Secondary Structure

Most proteins contain one or more stretches of amino acids that take on a characteristic structure in 3-D space. The most common of these are the alpha helix and the beta conformation.

Alpha Helix

  • The R groups of the amino acids all extend to the outside.
  • The helix makes a complete turn every 3.6 amino acids.
  • The helix is right-handed; it twists in a clockwise direction.
  • The carbonyl group (-C=O) of each peptide bond extends parallel to the axis of the helix and points directly at the -N-H group of the peptide bond 4 amino acids below it in the helix. A hydrogen bond forms between them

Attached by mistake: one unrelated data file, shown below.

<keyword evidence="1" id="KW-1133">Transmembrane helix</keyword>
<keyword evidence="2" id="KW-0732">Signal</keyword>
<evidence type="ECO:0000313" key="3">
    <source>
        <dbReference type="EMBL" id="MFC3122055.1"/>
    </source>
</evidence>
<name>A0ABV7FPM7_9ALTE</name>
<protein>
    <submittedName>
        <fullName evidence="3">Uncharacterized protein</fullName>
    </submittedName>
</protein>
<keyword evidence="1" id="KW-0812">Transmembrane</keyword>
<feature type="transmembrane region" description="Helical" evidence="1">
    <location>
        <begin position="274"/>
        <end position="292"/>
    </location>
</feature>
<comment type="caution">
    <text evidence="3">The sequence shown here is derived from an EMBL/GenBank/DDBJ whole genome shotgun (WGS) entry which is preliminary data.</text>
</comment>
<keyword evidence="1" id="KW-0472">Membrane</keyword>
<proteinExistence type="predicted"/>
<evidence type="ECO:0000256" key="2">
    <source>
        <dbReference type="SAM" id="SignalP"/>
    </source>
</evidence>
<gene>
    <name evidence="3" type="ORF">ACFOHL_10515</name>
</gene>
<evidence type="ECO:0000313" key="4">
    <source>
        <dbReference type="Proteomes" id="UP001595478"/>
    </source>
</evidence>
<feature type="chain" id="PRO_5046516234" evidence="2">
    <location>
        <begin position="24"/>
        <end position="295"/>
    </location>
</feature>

[-N-H·····O=C-] . [Fig. 4.21 — right]

Beta Conformation

  • consists of pairs of chains lying side-by-side and
  • stabilized by hydrogen bonds between the carbonyl oxygen atom on one chain and the -NH group on the adjacent chain.
  • The chains are often "anti-parallel"; the N-terminal to C-terminal direction of one being the reverse of the other. [Fig. 4.22 — right]


Primary structure
Tertiary structure
Quaternary structure


11 April 2011